Creature Designer

In film, all things start with the story. From there, the story is turned into a script, and then all the creative people get hold of it. If the film calls for a creature of some sort, then one of the first people to get a look at the script is the creature designer. The creature designer reads the description the author wrote, which can be anything ranging from a detailed passage to simply "a scary monster," sees how the creature must react within the story, and designs something that will encompass it all.

Kirk Thatcher, who is now a producer, spent a lot of time in creature design. When Kirk designs, he takes ideas from everywhere, from all the books he's read or the pictures he's seen. He tries to design creatures that give away the character by appearance alone. If the creature is supposed to be lovable, it should be lovable from the first time it is seen on screen. The same holds true if it's scary.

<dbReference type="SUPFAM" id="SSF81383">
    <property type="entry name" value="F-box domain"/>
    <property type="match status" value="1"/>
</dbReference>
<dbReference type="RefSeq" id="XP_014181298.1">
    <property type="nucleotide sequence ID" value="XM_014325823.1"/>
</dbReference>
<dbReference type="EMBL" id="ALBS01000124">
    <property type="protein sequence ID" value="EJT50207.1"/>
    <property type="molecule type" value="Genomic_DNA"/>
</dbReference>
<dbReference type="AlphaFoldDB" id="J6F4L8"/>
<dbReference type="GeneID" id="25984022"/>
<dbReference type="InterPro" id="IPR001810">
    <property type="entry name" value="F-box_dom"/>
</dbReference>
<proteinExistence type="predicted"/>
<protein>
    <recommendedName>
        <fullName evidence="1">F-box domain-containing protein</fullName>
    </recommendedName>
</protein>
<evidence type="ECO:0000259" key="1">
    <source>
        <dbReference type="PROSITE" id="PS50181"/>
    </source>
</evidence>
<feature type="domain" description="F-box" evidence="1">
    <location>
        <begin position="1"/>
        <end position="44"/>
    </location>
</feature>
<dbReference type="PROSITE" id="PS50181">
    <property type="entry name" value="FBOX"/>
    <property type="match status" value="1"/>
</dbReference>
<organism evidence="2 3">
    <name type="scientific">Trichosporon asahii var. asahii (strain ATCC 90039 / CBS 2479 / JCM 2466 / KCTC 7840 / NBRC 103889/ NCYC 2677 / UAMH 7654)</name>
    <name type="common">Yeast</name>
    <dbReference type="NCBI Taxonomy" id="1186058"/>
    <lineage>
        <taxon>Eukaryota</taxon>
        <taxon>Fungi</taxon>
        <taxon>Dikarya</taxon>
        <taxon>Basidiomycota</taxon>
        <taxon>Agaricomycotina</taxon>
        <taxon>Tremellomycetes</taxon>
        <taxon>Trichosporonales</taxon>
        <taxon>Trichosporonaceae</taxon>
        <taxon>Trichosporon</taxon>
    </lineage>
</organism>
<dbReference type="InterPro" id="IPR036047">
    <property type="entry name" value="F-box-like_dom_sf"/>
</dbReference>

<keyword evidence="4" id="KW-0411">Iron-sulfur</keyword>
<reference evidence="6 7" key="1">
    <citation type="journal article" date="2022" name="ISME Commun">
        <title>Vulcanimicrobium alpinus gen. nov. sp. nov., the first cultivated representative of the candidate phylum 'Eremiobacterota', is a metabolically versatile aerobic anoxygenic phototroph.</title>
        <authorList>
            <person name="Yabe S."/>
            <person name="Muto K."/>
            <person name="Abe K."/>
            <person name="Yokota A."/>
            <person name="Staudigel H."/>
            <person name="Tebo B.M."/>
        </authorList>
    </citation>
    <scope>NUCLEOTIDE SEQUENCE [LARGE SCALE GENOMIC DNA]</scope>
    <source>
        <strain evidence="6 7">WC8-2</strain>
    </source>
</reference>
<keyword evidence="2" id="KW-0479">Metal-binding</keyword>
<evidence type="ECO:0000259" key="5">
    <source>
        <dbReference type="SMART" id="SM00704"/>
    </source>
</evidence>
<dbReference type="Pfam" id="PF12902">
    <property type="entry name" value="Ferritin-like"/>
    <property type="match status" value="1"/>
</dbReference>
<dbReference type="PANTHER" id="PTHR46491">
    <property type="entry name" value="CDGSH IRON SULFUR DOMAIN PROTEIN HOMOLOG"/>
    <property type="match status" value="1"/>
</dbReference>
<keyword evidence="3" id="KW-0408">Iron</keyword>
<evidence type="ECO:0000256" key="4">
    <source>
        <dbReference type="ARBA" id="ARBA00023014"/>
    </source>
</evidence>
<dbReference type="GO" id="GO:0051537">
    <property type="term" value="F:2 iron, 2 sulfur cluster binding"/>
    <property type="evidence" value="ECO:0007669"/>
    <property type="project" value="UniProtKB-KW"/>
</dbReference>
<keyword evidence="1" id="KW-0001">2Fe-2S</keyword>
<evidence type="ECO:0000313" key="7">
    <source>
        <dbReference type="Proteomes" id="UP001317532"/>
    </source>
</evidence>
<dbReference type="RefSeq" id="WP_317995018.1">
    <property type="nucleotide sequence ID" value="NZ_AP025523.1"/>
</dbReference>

To be a creature designer, you should have a background that includes some sort of art training. This training should not be limited to just drawing but should include all the fine arts, and if you add in some mechanical background, it can only help. But don't expect to start as a creature designer. It's a position you work up to, mainly by doing it. Build creatures of your own and learn the process. Put your creations into a portfolio and use it to sell your work.

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